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Gor
Giver of truth.
Reged: 09/21/03
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Re: For everyone's information, the DREAM Act is basically amnesty...
09/21/10 08:39 PM


> So, now, does anybody REALLY think this is a good idea?!?!?!?!?!?


Have you read Sen. Hatch's reasoning behind the bill?


Quote:


Thank you, Mr. President. I rise today to introduce legislation that will help make the American dream a reality for many young people. “The Development, Relief and Education for Alien Minors Act,” or “The DREAM Act,” resolves immigration status problems that plague undocumented immigrants who came to our country as youths. It also removes barriers to education so that they are better equipped to succeed in our society.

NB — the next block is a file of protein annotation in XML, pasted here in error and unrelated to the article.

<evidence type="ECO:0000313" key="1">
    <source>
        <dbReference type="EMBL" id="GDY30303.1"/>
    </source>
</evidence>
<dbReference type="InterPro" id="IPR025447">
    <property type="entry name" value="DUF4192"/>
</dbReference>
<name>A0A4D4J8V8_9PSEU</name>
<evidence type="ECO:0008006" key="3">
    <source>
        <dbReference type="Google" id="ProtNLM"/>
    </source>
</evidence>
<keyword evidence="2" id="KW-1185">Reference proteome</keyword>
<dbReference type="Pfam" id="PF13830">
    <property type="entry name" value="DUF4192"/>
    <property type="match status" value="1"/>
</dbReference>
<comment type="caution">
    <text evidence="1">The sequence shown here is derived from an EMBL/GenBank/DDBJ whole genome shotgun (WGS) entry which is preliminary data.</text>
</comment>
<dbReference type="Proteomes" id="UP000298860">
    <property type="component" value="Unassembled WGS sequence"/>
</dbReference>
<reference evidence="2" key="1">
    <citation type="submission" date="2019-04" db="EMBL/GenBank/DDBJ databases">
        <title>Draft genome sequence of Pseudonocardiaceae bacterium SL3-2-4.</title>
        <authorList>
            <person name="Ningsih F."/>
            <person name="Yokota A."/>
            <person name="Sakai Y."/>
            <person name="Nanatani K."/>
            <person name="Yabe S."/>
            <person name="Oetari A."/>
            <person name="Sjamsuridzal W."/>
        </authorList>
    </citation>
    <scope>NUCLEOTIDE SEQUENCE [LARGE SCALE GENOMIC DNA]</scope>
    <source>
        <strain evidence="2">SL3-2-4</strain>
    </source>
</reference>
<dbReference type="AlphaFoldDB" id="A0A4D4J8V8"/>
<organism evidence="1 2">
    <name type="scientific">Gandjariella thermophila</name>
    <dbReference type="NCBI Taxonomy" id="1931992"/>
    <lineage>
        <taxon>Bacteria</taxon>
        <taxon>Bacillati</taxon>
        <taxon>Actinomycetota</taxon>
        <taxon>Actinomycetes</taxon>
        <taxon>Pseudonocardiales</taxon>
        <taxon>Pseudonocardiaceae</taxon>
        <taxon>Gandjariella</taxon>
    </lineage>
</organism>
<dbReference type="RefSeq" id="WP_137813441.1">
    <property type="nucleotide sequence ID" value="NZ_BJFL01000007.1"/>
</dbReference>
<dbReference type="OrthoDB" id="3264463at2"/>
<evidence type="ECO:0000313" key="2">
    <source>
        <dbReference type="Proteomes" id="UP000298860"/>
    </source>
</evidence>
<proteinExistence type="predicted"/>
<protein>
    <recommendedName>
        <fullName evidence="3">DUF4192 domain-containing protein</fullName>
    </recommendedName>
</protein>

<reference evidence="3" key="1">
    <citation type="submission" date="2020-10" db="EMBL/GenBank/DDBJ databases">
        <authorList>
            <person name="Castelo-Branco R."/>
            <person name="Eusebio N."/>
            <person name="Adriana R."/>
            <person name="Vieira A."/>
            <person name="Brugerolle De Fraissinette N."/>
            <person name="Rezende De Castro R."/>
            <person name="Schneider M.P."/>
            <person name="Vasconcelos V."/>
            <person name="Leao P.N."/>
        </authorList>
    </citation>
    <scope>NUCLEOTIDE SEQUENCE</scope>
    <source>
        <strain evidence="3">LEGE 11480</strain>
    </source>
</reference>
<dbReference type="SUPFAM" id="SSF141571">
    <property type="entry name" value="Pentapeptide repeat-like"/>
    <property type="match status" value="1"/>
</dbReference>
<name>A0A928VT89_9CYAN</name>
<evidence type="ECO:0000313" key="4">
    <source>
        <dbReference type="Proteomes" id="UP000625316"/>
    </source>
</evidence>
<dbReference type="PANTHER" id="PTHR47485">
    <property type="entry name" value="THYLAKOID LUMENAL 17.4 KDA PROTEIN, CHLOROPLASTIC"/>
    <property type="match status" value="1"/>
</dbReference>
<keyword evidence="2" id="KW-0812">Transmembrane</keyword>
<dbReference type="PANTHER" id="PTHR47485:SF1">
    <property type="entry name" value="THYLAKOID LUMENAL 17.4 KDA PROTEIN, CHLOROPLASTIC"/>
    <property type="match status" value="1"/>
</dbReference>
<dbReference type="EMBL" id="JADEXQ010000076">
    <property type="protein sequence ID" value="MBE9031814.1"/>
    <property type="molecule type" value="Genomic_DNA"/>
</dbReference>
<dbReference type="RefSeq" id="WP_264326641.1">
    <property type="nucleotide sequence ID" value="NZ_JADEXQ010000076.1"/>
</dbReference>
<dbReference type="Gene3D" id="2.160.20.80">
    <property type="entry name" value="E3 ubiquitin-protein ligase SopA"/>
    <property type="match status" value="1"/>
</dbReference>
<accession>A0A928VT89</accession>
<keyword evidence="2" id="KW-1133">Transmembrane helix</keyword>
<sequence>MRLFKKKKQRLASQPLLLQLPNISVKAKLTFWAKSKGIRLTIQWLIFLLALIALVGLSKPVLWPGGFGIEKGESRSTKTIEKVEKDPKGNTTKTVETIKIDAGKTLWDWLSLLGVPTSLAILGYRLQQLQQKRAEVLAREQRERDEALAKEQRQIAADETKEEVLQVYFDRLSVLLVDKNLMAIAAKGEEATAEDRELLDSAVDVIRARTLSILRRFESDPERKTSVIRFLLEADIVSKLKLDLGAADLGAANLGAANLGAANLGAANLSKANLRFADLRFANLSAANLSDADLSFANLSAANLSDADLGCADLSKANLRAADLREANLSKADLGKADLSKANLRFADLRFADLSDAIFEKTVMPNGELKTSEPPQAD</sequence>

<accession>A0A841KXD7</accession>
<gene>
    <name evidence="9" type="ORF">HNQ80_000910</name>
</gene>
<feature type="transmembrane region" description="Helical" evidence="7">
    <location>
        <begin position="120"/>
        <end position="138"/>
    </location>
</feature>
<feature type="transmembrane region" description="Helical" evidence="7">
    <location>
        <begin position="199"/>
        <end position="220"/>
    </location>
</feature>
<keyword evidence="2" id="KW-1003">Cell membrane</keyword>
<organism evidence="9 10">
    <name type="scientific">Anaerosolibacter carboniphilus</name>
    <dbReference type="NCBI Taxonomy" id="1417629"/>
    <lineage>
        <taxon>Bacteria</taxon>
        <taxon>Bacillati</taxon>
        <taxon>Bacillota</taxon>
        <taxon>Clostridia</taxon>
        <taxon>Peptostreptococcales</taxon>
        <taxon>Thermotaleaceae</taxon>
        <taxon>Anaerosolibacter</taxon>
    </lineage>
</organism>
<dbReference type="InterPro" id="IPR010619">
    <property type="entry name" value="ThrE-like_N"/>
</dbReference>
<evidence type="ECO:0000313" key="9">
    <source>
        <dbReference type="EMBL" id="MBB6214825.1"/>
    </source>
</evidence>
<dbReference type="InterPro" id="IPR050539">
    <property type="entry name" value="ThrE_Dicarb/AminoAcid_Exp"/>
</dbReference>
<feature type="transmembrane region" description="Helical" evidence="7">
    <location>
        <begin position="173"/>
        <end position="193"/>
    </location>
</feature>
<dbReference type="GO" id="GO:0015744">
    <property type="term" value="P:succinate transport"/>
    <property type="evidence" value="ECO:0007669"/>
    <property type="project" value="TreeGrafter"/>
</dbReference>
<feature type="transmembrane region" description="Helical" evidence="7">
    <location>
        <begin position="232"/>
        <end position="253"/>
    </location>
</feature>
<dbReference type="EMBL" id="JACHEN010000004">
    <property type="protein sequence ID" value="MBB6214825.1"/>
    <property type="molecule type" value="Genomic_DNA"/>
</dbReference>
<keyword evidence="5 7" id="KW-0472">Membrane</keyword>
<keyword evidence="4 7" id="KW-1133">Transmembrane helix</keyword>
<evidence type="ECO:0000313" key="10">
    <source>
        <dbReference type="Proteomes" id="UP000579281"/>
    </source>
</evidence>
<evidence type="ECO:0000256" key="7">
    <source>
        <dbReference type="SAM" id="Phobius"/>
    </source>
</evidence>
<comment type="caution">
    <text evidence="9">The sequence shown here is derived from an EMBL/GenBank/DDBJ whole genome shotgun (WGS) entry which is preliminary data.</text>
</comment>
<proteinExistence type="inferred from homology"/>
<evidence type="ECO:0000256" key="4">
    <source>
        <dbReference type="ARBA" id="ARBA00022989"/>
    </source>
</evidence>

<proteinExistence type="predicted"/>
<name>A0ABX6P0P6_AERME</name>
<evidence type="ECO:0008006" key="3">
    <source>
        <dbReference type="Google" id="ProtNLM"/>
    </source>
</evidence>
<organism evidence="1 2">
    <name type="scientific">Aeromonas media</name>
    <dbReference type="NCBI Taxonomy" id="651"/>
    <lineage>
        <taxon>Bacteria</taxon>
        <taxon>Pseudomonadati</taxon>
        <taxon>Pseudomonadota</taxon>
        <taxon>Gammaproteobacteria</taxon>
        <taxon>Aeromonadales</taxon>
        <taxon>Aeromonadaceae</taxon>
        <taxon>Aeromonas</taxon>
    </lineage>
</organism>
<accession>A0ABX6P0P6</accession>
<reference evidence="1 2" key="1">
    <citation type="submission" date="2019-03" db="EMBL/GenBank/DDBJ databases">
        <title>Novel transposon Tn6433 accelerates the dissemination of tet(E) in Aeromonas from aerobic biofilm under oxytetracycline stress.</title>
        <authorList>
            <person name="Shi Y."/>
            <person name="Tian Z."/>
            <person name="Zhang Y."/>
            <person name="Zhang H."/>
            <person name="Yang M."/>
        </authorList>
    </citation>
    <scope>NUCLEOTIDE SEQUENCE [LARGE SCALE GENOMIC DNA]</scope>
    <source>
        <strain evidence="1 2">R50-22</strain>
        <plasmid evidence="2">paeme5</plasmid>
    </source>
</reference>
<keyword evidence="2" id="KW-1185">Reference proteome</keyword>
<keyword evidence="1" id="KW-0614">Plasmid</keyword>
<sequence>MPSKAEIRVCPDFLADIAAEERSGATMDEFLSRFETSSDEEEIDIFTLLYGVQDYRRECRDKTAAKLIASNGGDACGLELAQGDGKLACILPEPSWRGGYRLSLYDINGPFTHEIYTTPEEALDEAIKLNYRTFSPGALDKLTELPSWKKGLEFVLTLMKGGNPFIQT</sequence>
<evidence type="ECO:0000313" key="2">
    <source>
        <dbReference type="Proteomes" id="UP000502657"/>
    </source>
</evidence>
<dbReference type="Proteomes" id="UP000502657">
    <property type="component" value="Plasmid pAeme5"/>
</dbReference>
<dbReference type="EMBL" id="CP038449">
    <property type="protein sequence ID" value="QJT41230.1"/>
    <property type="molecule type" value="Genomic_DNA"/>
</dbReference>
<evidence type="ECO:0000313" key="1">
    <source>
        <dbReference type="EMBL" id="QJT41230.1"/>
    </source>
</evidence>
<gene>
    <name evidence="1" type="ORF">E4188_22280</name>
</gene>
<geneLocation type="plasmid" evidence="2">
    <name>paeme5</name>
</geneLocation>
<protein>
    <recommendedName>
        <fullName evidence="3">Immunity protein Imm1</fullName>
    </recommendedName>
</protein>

Each year, about fifty thousand young undocumented immigrants graduate from high school in the United States. Most of them came to this country with their parents as small children and have been raised here just like their U.S. citizen classmates. They view themselves as Americans, and are loyal to our country. Some may not even realize that they are here in violation of our immigration laws. They grow up to become honest and hardworking adolescents and young adults, and strive for academic as well as professional excellence.